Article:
On Friday 25th May, the Centre Director, Revd Dr Tom Wilson, was one of a number of guests invited to make a short contribution at the iftar held by the Dialogue Society in Leicester's African Caribbean Centre. The theme was "Dialogue, Friendship and Tolerance." The text of his talk is below:

In an essay discussing the way in which Indian civilisation negotiates difference, the scholar Parasher-Sen remarks that, “Nobody can demand for respect or toleration or, aggressively claim it politically. It has to organically grow out of the practical concerns of life and those moral issues that society has collectively inherited.”

To put it another way, the process of learning to live well together is a complex, messy, organic one, which takes time and will involve many false starts or mistakes. Although it should not be characterised as a linear progression, there are notable stages. In this process of learning to live well together, tolerance is more of a foothill than a mountain peak. It is a good place to begin. I understand tolerance to mean, “I have to power to get rid of you, but I will not bother, at least not for the moment. I am content for you to exist.”

If you have tolerance, then you can move forward. You can begin dialogue. By dialogue, I mean a two-way conversation. It may well be carefully choreographed, formally structured. It may well be completely chaotic, with no boundaries or purpose. But as you dialogue, you develop trust. And trust is the basis of friendship. Dialogue begins when we chose to be hospitable to one another, allowing ourselves to be inconvenienced by others in order that all might benefit from our cooperation. The best-case scenario is where each community embeds the religious virtue of hospitality with the civic virtue of presumptive generosity into how relations are conducted, both within the community and between communities.

This might lead to what I would call pro-system behaviour, living well together for the good of all. Pro-system behaviour has three characteristics. First, these groups and individuals will be confident and secure in their own identity. My experience of interfaith engagement suggests that those who are secure and confident in their own identity are most able to encounter and engage with those who are very different from them. They would not engage in coercive or militant behaviour, not making unrealistic demands that others compromise to their worldview, as such behaviour would be detrimental to the system as a whole.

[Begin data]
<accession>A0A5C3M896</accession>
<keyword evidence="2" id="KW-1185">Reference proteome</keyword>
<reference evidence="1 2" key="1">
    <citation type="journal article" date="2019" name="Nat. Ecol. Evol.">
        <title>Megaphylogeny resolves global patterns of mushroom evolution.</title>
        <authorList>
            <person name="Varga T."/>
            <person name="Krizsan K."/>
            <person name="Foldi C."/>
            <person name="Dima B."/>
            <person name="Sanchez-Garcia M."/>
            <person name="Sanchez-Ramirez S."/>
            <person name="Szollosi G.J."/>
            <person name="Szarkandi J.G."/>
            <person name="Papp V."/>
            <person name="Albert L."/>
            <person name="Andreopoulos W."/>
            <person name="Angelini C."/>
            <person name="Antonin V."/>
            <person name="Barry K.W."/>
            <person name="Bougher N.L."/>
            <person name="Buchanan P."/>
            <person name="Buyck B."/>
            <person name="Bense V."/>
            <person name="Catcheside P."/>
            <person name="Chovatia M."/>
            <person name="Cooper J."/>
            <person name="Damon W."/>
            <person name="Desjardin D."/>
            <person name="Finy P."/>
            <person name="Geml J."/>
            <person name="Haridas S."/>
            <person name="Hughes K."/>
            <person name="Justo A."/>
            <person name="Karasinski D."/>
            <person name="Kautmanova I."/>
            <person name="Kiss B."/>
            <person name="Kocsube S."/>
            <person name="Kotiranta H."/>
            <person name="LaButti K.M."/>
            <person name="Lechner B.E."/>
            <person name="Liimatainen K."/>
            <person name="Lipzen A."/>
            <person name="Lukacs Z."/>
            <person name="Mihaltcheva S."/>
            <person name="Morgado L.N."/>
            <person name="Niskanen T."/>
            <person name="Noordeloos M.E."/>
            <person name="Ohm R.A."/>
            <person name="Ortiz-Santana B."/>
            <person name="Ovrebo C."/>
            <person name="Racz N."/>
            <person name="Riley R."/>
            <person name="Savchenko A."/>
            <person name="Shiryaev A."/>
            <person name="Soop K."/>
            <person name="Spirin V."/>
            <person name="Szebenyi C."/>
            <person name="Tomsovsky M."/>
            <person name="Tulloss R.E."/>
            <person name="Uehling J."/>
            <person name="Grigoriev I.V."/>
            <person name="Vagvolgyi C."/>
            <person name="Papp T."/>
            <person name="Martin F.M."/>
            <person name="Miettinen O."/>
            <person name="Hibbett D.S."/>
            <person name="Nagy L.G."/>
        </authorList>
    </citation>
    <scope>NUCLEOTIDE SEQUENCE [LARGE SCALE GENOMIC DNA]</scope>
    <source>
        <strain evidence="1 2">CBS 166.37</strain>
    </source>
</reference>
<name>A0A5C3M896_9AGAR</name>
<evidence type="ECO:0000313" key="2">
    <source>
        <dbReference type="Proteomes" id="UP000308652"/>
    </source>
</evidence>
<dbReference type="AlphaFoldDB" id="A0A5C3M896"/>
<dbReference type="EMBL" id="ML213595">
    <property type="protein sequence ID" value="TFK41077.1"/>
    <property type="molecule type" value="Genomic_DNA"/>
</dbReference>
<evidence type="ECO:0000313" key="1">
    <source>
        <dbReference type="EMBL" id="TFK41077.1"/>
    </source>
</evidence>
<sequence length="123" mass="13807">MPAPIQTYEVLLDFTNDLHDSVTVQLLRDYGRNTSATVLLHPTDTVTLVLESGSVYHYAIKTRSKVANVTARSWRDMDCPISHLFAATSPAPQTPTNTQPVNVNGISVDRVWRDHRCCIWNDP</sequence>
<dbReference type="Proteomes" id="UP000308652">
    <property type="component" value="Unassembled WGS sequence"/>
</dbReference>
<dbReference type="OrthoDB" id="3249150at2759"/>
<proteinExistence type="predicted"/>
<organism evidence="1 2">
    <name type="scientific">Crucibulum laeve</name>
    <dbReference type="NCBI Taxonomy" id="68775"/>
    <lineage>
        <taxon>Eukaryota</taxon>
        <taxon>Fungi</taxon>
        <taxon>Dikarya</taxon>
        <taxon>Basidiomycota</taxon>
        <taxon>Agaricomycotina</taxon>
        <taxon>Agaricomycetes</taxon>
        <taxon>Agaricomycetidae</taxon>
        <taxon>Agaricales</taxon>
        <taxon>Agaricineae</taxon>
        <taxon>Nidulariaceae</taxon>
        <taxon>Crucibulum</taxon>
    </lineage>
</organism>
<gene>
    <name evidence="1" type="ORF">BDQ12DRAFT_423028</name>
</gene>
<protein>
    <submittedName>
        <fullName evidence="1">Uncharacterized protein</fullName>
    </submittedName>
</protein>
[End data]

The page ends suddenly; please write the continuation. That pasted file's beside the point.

Second, groups would operate with nuance. They would not view the world in entirely binary or sectarian terms. Those groups who withdraw, who find engagement with civil society difficult, are those who find themselves adopting an anti-system attitude. Pro-system behaviour both understands the complexity of real life, and remains loyal to foundational religious assumptions. 

Third, pro-system behaviour is, by definition done for the good of all. The “system” as defined here is not the narrow social web of an individual or group, but society as a whole. All groups will have a limited sphere of operations. A madrassah, for example, has the primary purpose of teaching Islam to children. But it can do so in a way that is open to and engaged with wider civil society, or it can do so in a way that is closed. Similarly, an LGBT rights charity is particularly concerned with sexuality and gender identity, but such advocacy work can be done with a view to positive engagement with wider society.

Tonight is a small part of that process. We can hopefully move off the foothill of tolerance, talking as we go, climbing up the mountain of respect towards the peaks of friendship and trust. Being friends with someone, trusting them, does not mean you agree over everything. It means you have found a way to disagree but maintain relationship, to hold fast to what is good, together. In his teachings, Jesus tells his followers to pray for their enemies and bless those who curse them. He expects his followers to be prepared to love everyone, to seek their good, and I would argue that if we do that, we can establish meaningful dialogue, build firm friendships and our world would be a much better place to live in.